Safed

The little square is full of activity:

Street in Safed (Zefat), Israel

Street in Safed (Zefat), Israel

Buses emit swirls of exhaust

And pilgrims who rise into surrounding streets;

Other clusters of tourists dawdle

In the breezy sunlight,

Admiring the warm stone of the houses

Or drinking coffee in the open air

Outside the gallery at one side of the square.

A narrow alley of artists’ shops

Winds up the hill like a congested snake

To the rarified reaches of tiny synagogues,

Each dedicated to a particular fine point

Of rabbinical thought.

Just out of sight of the square,

A children’s playground sparkles

In sunlit primary colors,

Full of the sound of children’s laughter.

At the top of the square, the old police station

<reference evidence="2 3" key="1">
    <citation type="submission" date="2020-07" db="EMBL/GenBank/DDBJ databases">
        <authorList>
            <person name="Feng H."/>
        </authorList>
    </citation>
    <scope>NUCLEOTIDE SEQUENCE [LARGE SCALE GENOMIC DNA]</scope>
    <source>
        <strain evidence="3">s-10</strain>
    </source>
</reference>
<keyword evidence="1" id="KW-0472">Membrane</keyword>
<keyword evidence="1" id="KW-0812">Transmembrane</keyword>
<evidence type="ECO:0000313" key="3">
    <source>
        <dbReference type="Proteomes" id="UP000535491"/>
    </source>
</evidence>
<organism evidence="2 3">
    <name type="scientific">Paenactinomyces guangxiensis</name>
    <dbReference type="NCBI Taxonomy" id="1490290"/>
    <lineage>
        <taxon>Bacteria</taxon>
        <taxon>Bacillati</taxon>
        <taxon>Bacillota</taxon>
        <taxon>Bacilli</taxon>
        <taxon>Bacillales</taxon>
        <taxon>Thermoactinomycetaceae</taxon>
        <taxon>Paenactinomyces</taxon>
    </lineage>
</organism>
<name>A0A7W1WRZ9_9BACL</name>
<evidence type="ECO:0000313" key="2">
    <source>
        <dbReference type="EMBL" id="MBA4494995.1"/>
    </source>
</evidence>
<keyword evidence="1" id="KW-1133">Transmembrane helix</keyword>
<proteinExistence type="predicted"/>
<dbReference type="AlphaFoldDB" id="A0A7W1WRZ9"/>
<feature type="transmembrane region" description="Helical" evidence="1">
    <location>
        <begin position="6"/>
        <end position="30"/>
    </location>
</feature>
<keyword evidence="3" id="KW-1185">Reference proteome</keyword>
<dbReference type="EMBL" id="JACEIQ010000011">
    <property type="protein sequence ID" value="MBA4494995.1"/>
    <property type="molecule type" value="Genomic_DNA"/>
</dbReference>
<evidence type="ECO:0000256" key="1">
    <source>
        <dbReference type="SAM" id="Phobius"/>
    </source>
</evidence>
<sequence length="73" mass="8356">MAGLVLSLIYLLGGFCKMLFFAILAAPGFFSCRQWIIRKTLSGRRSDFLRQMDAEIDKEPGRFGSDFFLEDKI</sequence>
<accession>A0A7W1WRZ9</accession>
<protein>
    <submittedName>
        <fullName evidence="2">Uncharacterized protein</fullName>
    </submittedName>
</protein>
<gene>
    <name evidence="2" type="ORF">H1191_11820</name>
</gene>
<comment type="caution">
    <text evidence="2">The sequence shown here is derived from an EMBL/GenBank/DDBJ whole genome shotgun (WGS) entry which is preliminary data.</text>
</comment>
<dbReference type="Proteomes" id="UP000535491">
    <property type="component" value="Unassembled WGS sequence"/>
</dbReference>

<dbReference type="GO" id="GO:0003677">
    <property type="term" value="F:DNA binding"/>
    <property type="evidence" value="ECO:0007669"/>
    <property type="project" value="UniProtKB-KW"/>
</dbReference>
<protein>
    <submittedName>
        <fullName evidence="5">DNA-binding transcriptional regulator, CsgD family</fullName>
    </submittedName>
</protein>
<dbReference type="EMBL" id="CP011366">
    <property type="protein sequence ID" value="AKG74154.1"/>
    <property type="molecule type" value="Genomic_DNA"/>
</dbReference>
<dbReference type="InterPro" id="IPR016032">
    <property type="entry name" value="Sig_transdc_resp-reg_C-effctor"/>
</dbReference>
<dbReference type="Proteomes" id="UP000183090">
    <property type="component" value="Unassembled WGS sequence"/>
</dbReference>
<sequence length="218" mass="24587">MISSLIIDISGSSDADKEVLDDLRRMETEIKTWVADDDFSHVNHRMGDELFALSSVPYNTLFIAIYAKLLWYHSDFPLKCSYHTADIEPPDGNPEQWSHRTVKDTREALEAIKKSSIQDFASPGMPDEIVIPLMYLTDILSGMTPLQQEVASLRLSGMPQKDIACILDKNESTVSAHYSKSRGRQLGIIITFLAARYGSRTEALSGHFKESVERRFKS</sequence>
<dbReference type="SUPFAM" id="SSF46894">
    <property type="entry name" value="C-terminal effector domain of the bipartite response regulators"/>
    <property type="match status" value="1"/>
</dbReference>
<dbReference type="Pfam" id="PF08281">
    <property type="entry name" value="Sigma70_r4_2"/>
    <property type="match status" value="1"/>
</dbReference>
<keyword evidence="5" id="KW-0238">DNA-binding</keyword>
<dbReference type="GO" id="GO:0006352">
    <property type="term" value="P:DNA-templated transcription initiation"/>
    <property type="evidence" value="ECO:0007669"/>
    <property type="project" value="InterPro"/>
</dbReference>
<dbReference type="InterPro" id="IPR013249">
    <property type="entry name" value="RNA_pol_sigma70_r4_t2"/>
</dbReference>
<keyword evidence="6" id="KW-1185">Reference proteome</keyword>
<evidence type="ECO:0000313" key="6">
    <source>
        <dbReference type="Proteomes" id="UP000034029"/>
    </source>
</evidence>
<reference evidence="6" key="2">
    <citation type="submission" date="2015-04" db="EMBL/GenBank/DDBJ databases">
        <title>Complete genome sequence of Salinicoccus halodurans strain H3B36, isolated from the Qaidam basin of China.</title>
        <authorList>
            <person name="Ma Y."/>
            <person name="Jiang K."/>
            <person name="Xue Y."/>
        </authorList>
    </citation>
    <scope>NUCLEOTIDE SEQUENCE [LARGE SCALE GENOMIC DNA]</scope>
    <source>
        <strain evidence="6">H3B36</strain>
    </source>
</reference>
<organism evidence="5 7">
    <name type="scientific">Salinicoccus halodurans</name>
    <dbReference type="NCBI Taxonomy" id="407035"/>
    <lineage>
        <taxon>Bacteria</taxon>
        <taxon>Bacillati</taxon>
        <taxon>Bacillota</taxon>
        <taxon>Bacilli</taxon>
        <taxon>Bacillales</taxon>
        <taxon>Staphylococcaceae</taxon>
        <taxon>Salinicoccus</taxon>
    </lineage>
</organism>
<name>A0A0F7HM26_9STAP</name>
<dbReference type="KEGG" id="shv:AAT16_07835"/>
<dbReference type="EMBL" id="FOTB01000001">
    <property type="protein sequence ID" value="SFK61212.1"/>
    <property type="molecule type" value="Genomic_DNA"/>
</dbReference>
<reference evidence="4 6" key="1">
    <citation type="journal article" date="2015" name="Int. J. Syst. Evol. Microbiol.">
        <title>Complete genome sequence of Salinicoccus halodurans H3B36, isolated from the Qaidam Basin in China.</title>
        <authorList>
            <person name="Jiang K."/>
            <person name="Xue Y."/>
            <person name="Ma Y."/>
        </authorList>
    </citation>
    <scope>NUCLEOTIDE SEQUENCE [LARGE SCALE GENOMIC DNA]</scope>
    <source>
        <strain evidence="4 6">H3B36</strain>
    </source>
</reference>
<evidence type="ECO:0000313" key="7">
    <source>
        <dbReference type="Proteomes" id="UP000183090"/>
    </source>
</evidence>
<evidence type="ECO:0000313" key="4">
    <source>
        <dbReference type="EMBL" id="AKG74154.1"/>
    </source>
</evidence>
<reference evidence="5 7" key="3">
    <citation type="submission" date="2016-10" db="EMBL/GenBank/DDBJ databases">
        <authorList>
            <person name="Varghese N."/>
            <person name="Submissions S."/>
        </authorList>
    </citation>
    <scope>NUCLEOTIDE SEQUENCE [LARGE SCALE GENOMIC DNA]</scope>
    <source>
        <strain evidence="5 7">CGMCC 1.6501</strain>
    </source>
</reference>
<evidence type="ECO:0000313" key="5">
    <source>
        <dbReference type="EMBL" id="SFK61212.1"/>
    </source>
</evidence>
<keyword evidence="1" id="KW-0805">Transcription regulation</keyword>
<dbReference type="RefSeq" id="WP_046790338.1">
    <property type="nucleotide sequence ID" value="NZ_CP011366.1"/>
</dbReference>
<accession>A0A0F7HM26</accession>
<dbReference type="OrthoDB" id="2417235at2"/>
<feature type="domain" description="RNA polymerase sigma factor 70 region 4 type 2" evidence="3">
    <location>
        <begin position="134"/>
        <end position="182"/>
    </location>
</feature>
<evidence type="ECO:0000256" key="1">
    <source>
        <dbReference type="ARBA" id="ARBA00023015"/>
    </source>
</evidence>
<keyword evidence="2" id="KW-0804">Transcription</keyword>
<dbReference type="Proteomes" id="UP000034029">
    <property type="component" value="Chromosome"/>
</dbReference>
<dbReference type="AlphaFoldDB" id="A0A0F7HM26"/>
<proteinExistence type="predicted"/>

Squats, almost windowless,

A reminder of death in dark concrete,

Its plain, square face pocked with bullet holes.

Here the British kept their own version of order,

Here the tiny band of becoming-Israelis

Drove back the Arabs who intended to claim

Their birthright after the British departure.

What a strange place is this Safed,

What a juxtaposition of bullets, devotion,

Disputation, art, and the laughter of children, under

The gray concrete presence shadowing the square.

 

 

The Police Station at Safed (Zefat), Israel

The Police Station at Safed (Zefat), Israel

 

 

 

 

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